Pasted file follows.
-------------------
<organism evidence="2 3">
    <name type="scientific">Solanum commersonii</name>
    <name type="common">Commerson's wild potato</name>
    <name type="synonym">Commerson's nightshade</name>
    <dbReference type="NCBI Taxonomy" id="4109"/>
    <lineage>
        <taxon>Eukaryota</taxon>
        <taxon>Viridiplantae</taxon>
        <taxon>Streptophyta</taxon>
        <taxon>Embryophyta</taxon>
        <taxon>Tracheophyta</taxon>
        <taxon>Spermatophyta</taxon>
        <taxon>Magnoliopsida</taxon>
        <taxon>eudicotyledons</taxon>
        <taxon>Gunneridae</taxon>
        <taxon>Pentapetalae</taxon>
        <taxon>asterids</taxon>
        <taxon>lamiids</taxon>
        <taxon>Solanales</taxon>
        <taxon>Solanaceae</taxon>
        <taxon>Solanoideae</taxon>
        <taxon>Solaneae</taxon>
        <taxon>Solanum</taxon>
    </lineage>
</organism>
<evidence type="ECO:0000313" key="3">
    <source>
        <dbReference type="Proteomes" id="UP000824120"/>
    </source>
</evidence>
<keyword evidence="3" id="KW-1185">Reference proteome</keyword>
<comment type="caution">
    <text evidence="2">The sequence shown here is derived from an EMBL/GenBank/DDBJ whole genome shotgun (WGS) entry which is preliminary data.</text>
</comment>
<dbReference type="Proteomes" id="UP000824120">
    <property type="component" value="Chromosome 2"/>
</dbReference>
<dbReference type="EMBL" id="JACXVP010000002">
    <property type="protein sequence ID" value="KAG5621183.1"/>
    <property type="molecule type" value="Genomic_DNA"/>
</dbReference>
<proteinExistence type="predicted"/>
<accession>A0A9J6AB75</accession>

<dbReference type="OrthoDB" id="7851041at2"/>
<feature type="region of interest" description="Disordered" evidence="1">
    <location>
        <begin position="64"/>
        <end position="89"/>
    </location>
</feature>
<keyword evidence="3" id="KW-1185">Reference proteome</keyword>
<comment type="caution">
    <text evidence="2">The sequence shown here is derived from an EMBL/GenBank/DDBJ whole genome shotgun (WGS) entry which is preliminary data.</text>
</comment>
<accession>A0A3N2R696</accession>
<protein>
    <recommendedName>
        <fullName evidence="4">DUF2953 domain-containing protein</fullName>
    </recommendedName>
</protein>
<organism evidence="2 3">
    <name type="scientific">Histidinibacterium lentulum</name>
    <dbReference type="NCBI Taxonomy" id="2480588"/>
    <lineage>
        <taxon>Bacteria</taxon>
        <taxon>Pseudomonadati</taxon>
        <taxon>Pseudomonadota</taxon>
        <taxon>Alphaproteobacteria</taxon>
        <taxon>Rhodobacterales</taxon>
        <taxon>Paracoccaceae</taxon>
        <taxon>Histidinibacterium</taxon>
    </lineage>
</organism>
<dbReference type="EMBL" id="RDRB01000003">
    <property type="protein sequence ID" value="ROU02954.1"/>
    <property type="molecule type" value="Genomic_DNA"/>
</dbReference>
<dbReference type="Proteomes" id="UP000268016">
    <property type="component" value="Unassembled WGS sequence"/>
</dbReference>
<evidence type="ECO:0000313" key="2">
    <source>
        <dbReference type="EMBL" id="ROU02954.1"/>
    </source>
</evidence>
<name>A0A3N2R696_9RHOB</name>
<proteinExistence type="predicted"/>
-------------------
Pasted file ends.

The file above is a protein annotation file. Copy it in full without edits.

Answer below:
<organism evidence="2 3">
    <name type="scientific">Solanum commersonii</name>
    <name type="common">Commerson's wild potato</name>
    <name type="synonym">Commerson's nightshade</name>
    <dbReference type="NCBI Taxonomy" id="4109"/>
    <lineage>
        <taxon>Eukaryota</taxon>
        <taxon>Viridiplantae</taxon>
        <taxon>Streptophyta</taxon>
        <taxon>Embryophyta</taxon>
        <taxon>Tracheophyta</taxon>
        <taxon>Spermatophyta</taxon>
        <taxon>Magnoliopsida</taxon>
        <taxon>eudicotyledons</taxon>
        <taxon>Gunneridae</taxon>
        <taxon>Pentapetalae</taxon>
        <taxon>asterids</taxon>
        <taxon>lamiids</taxon>
        <taxon>Solanales</taxon>
        <taxon>Solanaceae</taxon>
        <taxon>Solanoideae</taxon>
        <taxon>Solaneae</taxon>
        <taxon>Solanum</taxon>
    </lineage>
</organism>
<evidence type="ECO:0000313" key="3">
    <source>
        <dbReference type="Proteomes" id="UP000824120"/>
    </source>
</evidence>
<keyword evidence="3" id="KW-1185">Reference proteome</keyword>
<comment type="caution">
    <text evidence="2">The sequence shown here is derived from an EMBL/GenBank/DDBJ whole genome shotgun (WGS) entry which is preliminary data.</text>
</comment>
<dbReference type="Proteomes" id="UP000824120">
    <property type="component" value="Chromosome 2"/>
</dbReference>
<dbReference type="EMBL" id="JACXVP010000002">
    <property type="protein sequence ID" value="KAG5621183.1"/>
    <property type="molecule type" value="Genomic_DNA"/>
</dbReference>
<proteinExistence type="predicted"/>
<accession>A0A9J6AB75</accession>

<dbReference type="OrthoDB" id="7851041at2"/>
<feature type="region of interest" description="Disordered" evidence="1">
    <location>
        <begin position="64"/>
        <end position="89"/>
    </location>
</feature>
<keyword evidence="3" id="KW-1185">Reference proteome</keyword>
<comment type="caution">
    <text evidence="2">The sequence shown here is derived from an EMBL/GenBank/DDBJ whole genome shotgun (WGS) entry which is preliminary data.</text>
</comment>
<accession>A0A3N2R696</accession>
<protein>
    <recommendedName>
        <fullName evidence="4">DUF2953 domain-containing protein</fullName>
    </recommendedName>
</protein>
<organism evidence="2 3">
    <name type="scientific">Histidinibacterium lentulum</name>
    <dbReference type="NCBI Taxonomy" id="2480588"/>
    <lineage>
        <taxon>Bacteria</taxon>
        <taxon>Pseudomonadati</taxon>
        <taxon>Pseudomonadota</taxon>
        <taxon>Alphaproteobacteria</taxon>
        <taxon>Rhodobacterales</taxon>
        <taxon>Paracoccaceae</taxon>
        <taxon>Histidinibacterium</taxon>
    </lineage>
</organism>
<dbReference type="EMBL" id="RDRB01000003">
    <property type="protein sequence ID" value="ROU02954.1"/>
    <property type="molecule type" value="Genomic_DNA"/>
</dbReference>
<dbReference type="Proteomes" id="UP000268016">
    <property type="component" value="Unassembled WGS sequence"/>
</dbReference>
<evidence type="ECO:0000313" key="2">
    <source>
        <dbReference type="EMBL" id="ROU02954.1"/>
    </source>
</evidence>
<name>A0A3N2R696_9RHOB</name>
<proteinExistence type="predicted"/>